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Making the Most of College

Dan Blaufuss | October 2008

An unfortunate fact is that many new directors quit teaching within five years. I am one of those who left the field – in my case after a single year. Occasionally I reflect on what I might have done differently and what advice I would offer to high school seniors considering a career as a school director.

Take music classes seriously. At the start of my teaching job I went over my old course catalogs and compiled a list of every required music class. As a teacher I found that I used material from every one of those classes, even music history, which (as evidenced by my grades) was one of my least favorites.

Take ensembles seriously. Actions speak louder than words, and good things happen to those who show up to rehearsal on time with a good attitude and their music learned. As I was preparing for my senior recital several accompanists backed out on me. In desperation I went to the wind ensemble director, who was also a pianist. He agreed to play my entire recital on about three weeks’ notice, commenting that he was glad to help after the contributions I had made to his ensemble over the years.

Play a few secondary instruments well. Methods classes are an excellent start, but all-university bands or community groups are where you learn the inherent problems of each instrument. I recommend that non-brass players pick up a mid-ranged instrument (trombone, euphonium, or horn) as most people will find these easier to play than trumpet or tuba. Non-woodwind players should start with the clarinet. Brass players who struggle to get a sound out of the soprano clarinet might start with bass or contra and work their way back up. How well you play an instrument can affect recruiting. Few fifth graders have heard of a euphonium, but if they think it sounds cool when you play it they might be more inclined to try it themselves.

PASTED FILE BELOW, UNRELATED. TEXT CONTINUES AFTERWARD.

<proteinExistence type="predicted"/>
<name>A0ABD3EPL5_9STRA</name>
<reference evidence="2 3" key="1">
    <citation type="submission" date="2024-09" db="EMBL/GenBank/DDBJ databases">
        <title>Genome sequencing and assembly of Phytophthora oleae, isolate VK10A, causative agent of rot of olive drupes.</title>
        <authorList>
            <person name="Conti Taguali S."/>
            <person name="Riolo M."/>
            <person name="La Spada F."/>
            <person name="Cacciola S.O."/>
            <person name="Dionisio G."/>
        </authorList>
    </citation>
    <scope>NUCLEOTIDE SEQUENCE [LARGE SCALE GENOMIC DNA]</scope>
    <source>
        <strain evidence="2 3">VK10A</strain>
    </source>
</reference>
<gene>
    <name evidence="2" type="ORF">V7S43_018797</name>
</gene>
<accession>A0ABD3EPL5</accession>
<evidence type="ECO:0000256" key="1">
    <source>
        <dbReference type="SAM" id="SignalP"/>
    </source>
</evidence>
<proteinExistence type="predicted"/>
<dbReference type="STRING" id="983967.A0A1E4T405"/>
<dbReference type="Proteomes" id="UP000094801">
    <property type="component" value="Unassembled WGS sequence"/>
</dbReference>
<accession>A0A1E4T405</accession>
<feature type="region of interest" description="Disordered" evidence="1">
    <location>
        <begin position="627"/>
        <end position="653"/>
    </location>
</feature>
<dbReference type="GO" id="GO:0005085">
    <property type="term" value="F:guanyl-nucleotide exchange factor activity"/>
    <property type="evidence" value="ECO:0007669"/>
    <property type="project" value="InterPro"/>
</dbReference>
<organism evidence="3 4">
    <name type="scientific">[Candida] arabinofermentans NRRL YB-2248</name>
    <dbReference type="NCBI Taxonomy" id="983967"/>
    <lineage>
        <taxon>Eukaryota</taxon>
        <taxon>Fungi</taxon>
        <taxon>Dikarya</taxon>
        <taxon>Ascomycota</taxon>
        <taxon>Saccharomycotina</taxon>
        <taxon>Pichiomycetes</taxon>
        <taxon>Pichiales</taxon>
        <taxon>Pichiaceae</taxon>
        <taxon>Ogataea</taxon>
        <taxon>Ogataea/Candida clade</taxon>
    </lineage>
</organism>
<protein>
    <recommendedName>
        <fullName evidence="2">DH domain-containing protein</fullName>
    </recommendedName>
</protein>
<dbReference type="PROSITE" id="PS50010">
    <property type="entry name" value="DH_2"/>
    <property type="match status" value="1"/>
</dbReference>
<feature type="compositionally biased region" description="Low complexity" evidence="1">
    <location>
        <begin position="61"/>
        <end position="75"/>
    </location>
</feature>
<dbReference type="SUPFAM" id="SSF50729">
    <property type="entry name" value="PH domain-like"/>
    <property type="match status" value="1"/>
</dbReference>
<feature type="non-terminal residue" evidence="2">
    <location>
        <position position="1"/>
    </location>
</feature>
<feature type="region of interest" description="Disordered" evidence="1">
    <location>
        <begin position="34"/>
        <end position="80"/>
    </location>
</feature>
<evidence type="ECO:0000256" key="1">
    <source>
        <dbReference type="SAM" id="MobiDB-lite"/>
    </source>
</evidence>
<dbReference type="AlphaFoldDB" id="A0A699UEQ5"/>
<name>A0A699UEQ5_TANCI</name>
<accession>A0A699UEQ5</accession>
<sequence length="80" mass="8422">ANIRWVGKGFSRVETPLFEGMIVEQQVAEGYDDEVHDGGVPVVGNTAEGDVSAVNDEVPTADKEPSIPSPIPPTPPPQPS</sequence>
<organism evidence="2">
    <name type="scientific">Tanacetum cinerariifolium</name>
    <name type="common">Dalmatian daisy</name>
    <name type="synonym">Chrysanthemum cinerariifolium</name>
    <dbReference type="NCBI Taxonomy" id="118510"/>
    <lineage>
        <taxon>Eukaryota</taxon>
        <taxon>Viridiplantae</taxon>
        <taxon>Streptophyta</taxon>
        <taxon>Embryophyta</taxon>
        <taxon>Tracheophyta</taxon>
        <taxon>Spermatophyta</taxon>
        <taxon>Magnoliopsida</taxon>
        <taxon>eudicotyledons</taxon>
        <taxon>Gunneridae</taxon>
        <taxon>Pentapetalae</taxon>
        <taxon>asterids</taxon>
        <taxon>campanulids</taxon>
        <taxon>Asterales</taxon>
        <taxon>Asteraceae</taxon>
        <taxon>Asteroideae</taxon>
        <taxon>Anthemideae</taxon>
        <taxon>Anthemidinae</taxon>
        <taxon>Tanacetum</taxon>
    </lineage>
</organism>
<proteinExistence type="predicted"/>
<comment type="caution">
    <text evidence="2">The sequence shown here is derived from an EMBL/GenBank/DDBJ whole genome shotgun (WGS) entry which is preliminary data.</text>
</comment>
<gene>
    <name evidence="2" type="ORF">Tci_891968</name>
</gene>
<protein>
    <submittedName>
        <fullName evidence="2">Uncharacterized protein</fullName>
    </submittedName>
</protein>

Add extras. Guitar classes are increasingly common, and those inclined to teach younger grades might find a recorder class added to their teaching load. College is also the ideal time to become familiar with notation, drill design, and recording software if classes are not offered on these. The more skills you have, the more marketable you are.

Start teaching now. As important as the above points are, music teachers spend their days working with children, not instruments or concepts. Make friends with an area music teacher and volunteer time leading sectionals. Build a private studio, not just on your instrument but on anything you feel comfortable teaching. Some people enjoy teaching private lessons but dislike running rehearsals, and others prefer large groups to teaching lessons. I devoted almost no time to either in college and was already at my first teaching job before I came to this last point:

Be honest about whether teaching is right for you. Two types of teachers are memorable: the best and the most bitter. Everybody has bad days, and the first year of teaching is always the most difficult, but a consistently unhappy teacher has little to offer students. I once had someone ask me to rate my enthusiasm on a scale of 1-10. When I suggested I was at about 5 or 6, he responded that the rest of the group would always be two points lower on that 1-10 scale than I was.

There are many career options for music majors besides schools and symphony orchestras; my position here at The Instrumentalist is just one example. Some may also find that they are happiest keeping music as a hobby. Whatever path you choose, the staff of The Instrumentalist wishes those of you beginning college next fall the best, and if you pursue a career in teaching, we will be there to help you become the best teacher you can be.